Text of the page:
Microsoft: The

Microsoft: The "X" Men
The Perception Engineers

Spanner | 28 Nov 2006 11:04
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A previous report from the User Research Group highlights exactly how Tim and Dan's team deals with apparently minor aspects of a game (such as the user interface) to ensure even new players don't start off with a negative impression.

During tests of Combat Flight Simulator, the Group flagged a usability problem that anyone other than a trained psychologist might easily dismiss as nothing more than a niggle. One of the selections within a setup menu was a choice of three radio buttons for adjusting the A.I. level of computer-controlled enemy pilots. Although it was quite reasonably assumed most people would be familiar with the term "A.I." as an acronym for "artificial intelligence," an early study showed a combination of trifling factors conspired to confuse the users.

The main problem was with the term itself. Although the participants had been selected due to their gaming and flight sim experience, the term "A.I." was apparently not as well known as the development team had assumed. It may be common jargon for developers, but only two out of seven testers were actually familiar with it.

Had this minor problem not been highlighted, there was a danger novice users would begin their first few games of Combat Flight Simulator against an incredibly difficult enemy and scrap the entire game before getting to grips with it.

Dan confirmed this preemptive "tweaking" of a game (and its interface system) is what the Group is all about. "The idea behind the Games User Research Group is very simple: Collect unbiased data from real users during game development and use that data to make improvements in the game before it's released. Although the idea is a simple one, the process is far from simple." He laughs, summarily making light of his obvious hard graft. He continues:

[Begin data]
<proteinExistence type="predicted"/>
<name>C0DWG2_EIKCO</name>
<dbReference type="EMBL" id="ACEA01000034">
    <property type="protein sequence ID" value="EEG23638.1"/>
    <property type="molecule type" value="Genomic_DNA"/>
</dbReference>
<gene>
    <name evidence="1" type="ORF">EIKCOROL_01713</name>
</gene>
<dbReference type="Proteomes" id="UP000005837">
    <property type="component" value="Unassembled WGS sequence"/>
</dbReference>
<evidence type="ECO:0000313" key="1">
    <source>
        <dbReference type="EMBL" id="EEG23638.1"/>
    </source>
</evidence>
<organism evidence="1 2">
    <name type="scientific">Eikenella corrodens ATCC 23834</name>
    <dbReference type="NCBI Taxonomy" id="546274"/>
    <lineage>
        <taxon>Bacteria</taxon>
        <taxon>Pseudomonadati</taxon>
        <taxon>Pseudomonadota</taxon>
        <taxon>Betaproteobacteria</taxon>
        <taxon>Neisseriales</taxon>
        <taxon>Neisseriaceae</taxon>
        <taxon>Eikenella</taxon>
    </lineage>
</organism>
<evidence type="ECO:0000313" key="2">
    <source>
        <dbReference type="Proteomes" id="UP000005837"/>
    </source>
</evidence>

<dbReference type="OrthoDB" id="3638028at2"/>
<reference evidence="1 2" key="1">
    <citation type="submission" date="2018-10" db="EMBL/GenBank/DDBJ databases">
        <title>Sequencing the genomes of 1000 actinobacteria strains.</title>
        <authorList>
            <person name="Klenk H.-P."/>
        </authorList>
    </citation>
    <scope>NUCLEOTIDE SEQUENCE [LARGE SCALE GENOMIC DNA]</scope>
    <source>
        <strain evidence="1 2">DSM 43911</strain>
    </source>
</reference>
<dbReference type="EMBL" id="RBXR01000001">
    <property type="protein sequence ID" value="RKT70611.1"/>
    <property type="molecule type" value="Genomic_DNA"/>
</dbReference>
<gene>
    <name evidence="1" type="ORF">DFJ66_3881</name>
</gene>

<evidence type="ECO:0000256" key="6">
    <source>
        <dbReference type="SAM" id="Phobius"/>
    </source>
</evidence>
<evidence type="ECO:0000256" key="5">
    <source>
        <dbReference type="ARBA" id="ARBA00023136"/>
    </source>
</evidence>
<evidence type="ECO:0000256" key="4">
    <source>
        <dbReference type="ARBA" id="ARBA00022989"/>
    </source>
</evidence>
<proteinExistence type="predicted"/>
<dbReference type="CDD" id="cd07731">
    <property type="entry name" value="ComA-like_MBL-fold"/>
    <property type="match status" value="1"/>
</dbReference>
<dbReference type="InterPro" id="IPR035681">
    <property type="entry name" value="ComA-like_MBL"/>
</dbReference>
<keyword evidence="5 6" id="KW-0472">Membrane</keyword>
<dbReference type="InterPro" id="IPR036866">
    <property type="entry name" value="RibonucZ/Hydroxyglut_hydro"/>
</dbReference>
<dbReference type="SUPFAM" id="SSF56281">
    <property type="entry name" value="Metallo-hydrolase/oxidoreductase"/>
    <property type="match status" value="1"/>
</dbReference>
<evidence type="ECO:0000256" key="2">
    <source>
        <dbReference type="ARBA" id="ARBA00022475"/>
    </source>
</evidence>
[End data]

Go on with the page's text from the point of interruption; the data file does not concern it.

"It's not as easy as just bringing in the target consumers and getting their feedback. Careful control and expertise in psychological research methodologies must be leveraged in order to ensure the information we get from users is unbiased. The nature of how the testing is set up, the interactions participants have with the experimenter and other participants all have to be carefully controlled in order to ensure the integrity of the data we collect.

"The reason our group consists of individuals with a strong background in psychology is that we are specifically trained to gather data from people in an unbiased fashion, and we are well aware of all the potential areas for bias to creep in and work diligently to minimize that possibility."

You'd think a team of psychologists searching and digging to find fundamental flaws in a game's design would make them pretty unpopular with programmers, designers and artists, and Dan can recall a time when the Games User Research Group certainly had to prove its worth to the rest of Microsoft Game Studios.

"Eight years ago, when the group was first forming, many development teams questioned the benefit of having psychologists conducting user research on their titles," Dan remembers, "but our group has grown substantially over the past few years, which speaks to the importance Microsoft places on the work we do.

"The most progress has been made in how teams approach making games. User Research is now seen as a key ingredient in game development, and the importance of our work is recognized by the development teams. Today, it's actively sought after by the teams."

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